[00:04:33] And then we just sort of went ahead, he showed me some off the plan designs he had, so I didn't really go through an architectural design or anything. It was just off the plan cookie cutter type house that there was probably 100 of them in that suburb kind of thing. 
[00:04:47] But we tried to put a little bit of flair on it with different materials outsider or facade looks, but that worked out really well. And it was a very easy, seamless process. 
[00:05:02] The company I did it through offered a project management service because I was so far away. So it was like a $10,000 fee that was fully tax deductible against my salary. So that gave me a bit of benefit. 
[00:05:14] And I had someone up there managing the builder, and all I get is an email saying, 'Okay, we hit this milestone, I've double checked this, here's our checklist, release the next set of payments' kind of thing. And it's like, 'Wow, this is really easy'. 
[00:05:29] And that's kind of what I do for my investors. It's just like, I do all the work. And they just sit back. 
[00:05:36] And some of the things I also have committed to a few of my investors is to teach them the development side of the business. So what are the things I'm doing every day. So there's a few of them that I call quite regularly and update them on things that we've learnt, things that we have to do, compliance issues, engineering issues, legal issues, whatever. And they're really thankful to be able to come on that journey with me and learn the process.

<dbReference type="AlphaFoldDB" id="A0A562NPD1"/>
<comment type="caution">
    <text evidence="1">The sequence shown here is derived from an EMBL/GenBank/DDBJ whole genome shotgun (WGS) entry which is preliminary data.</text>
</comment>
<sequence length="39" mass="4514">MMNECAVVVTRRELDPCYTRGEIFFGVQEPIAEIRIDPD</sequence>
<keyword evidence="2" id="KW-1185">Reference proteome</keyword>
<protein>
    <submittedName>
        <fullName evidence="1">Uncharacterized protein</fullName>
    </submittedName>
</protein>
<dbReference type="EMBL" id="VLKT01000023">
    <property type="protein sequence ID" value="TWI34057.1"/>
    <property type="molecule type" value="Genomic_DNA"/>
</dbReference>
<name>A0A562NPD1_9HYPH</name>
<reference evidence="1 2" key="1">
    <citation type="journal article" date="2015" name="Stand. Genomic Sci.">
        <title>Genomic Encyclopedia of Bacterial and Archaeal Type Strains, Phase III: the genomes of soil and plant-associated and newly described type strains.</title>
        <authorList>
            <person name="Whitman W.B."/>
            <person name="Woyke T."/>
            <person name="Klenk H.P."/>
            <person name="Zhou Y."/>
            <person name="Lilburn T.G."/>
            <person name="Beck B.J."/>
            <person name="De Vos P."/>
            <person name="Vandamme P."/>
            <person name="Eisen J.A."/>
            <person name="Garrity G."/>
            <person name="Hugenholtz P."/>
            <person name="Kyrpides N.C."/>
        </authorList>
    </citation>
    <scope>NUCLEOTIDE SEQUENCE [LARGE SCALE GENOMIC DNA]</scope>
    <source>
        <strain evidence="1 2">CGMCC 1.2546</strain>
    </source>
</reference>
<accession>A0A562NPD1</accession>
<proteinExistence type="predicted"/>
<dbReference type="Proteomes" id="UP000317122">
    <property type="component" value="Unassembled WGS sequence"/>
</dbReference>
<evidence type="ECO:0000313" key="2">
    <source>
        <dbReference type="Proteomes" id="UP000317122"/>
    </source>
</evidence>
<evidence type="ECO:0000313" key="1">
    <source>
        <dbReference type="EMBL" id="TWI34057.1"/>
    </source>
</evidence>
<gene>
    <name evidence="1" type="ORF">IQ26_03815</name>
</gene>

Tyrone Shum:   
The renovation that he did in Canada was what he would describe as his worst investing moment. While the profit wasn’t the problem, the process wasn’t for him. However, this didn’t dampen his dreams.

Mike Day:   
[00:06:50] Then later on in life, about four years ago, I thought, 'I'd really like to just have some steady cash flow'. And so I educated myself and learnt trading on the stock market. And I just focused on the indexes, like the Dow Jones and the S&P 500 and those sort[s] of things. You just played the volatility, buy, sell, buy, sell. 
[00:07:14] And I tried day trading, sort of more futures markets and things like that. And whilst it was profitable in the end on a net result, [it was] very emotionally draining and highs and lows. There's days where you lose thousands of dollars and days where you make thousands of dollars. And then sometimes it takes weeks to make the thousands of dollars. 
[00:07:39] So I just found it a very inconsistent money making model because at the end of the month, if you're depending on, say, a specific amount that you need to live off of, it can be quite volatile. And you need to leave some contingency there to live off of or you could find yourself hitting a bad slide or a turn in the market and not being able to get out quick enough could be a bad result.